Gambling in Kentucky
Kentucky is the mecca of horse racing. The quality and the quantity of horses being bred in the state are the superlative compared to other states. The Kentucky Derby is well-known even outside the country because of its fast-paced races and superstar horses. Outside of the derby, though, other forms of gambling is strictly illegal.
By 1988, a majority of the voters made known of their interest in a statewide lottery system. In 1989 residents got their wish; and they have been betting over Powerball, 3 line lotto, and some pull tabs. Even though its neighboring states have allowed casino gaming, the local legislature remains steadfast about putting up Vegas-style establishments in the state.
Though the operation of casinos is illegal in the state, owning slot machines are permitted. Unlike other states that only allow antique models to be owned, Kentucky residents may own newer models, provided that it will not be used to make a profit. Another exception is the operation of charitable gaming. Games like raffles, bingo, and game tickets can be maintained by nonprofit organization as long the proceeds of the event goes to charity.
Kentucky law defines gambling as placing something of value on an outcome of game that involves chance, where it is agreed by everyone that based on a specific outcome a reward or prize will be given. Because horse racing has been a signature of the state for more than 200 years, pari-mutuel wagering is an exception. Pari-mutuel basically constitutes gambling since there is still a bet involved based on an outcome that is controlled by the horses’ skill as equally as it is controlled by chance. There are currently around 8 race tracks in the state, the famous being the Churchill Downs in Louisville.
It is the same race track operators that are open to the idea of casinos in the state. Of course, they approve such an initiative as long as the race track operators themselves get first dibs on such casinos. In 1999, there was a proposal by the state governor to approve as many as fourteen casinos. The proposal was not welcomed by voters. Those who were against the arrival of casinos deplore the idea of gambling and its ill effects on the society, a fact that proponents refute by saying that gambling has been present in the state already.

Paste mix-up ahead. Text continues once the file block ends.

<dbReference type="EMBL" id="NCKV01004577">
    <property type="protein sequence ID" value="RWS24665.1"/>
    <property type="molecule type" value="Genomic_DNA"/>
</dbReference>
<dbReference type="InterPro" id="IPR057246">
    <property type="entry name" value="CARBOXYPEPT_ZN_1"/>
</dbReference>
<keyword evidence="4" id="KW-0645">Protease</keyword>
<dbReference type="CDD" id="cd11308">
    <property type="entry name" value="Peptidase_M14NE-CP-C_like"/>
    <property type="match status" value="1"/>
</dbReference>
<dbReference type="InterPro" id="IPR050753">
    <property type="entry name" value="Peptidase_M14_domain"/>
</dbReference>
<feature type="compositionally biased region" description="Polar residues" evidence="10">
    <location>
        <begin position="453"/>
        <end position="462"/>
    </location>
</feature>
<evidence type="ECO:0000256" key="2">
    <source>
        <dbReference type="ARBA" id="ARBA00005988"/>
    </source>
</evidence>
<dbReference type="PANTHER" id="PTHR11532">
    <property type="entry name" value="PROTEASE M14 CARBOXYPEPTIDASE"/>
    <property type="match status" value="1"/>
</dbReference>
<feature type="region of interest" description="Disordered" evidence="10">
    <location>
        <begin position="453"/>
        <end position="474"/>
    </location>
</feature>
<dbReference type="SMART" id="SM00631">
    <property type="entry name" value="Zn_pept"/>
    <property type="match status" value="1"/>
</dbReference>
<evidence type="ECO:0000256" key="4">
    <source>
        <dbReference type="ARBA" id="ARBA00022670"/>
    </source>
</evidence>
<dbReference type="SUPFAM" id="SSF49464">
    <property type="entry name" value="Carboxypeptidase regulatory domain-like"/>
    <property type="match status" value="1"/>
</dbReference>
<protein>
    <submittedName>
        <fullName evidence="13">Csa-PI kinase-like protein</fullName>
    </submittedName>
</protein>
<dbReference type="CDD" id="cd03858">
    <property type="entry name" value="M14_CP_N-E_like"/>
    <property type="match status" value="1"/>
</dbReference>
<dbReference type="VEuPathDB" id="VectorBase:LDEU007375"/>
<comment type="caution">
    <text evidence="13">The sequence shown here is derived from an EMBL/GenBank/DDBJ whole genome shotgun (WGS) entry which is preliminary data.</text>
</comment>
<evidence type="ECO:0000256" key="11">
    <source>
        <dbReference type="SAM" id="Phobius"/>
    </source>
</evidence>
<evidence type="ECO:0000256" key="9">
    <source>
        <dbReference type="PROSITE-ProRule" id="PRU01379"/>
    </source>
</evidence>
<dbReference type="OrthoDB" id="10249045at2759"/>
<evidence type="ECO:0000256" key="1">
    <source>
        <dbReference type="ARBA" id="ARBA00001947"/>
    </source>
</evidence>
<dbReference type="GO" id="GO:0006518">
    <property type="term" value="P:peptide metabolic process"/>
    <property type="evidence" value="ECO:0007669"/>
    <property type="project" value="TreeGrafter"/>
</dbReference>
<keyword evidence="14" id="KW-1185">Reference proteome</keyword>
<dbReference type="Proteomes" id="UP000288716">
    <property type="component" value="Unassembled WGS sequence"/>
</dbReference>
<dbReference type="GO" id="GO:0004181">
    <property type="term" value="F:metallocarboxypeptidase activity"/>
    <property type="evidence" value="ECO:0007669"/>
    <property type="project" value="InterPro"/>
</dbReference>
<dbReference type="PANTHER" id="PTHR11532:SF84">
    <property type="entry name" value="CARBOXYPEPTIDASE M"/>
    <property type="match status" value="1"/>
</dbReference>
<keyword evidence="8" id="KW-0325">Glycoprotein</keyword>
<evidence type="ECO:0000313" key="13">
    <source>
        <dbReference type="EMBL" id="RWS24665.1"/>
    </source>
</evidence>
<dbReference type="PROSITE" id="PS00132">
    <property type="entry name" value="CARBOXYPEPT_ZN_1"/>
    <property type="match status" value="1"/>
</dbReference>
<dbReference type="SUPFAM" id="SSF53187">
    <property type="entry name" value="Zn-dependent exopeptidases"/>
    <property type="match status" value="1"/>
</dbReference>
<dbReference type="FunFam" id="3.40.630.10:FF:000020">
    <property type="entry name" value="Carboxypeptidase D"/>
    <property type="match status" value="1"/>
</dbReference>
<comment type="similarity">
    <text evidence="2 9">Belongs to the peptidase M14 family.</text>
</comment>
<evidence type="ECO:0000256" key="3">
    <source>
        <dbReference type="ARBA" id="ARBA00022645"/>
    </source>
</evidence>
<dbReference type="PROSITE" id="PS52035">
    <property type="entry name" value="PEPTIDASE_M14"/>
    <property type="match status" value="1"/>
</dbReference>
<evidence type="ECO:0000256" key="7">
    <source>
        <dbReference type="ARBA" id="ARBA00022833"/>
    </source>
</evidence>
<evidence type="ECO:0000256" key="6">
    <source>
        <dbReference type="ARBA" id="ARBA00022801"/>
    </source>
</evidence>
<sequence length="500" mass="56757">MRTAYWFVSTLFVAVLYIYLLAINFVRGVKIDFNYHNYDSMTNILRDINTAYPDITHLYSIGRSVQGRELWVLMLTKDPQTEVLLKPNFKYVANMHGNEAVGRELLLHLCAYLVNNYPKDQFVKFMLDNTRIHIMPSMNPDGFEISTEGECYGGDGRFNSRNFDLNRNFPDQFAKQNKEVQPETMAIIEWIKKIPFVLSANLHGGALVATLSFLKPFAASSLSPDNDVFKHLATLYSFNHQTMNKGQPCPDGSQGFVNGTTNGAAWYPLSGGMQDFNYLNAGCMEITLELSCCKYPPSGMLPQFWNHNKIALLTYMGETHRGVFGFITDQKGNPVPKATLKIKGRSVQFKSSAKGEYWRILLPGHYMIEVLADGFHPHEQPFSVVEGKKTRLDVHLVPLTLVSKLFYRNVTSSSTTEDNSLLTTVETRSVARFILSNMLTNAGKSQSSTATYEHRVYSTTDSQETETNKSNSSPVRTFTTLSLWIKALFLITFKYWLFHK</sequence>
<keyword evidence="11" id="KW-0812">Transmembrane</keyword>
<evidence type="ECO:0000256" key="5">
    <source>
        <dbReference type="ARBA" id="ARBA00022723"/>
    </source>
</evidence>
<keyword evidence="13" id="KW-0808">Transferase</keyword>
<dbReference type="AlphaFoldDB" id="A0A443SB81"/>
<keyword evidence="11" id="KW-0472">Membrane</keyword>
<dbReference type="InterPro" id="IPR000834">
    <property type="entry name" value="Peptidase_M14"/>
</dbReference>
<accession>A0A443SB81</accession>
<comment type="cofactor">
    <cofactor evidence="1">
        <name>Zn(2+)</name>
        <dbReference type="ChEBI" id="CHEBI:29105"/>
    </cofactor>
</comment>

Though there are a number of Indian tribes in Kentucky, none of them have used the recent Supreme Court rulings to establish casinos like what other tribes in other states have done. Internet gaming is a vague issue, as there is no expressed written law prohibiting such practice in the state. However, for those planning to do so must consult local authorities to avoid charges of illegal gambling.
Another way is to simply participate in social gambling wherein players equally agree on the terms of the game of chance, and he only wins the pot and nothing else. It is clearly mentioned that it becomes illegal when a person benefits from the game by way of fees, or when he invites other people to play or promote the gambling event.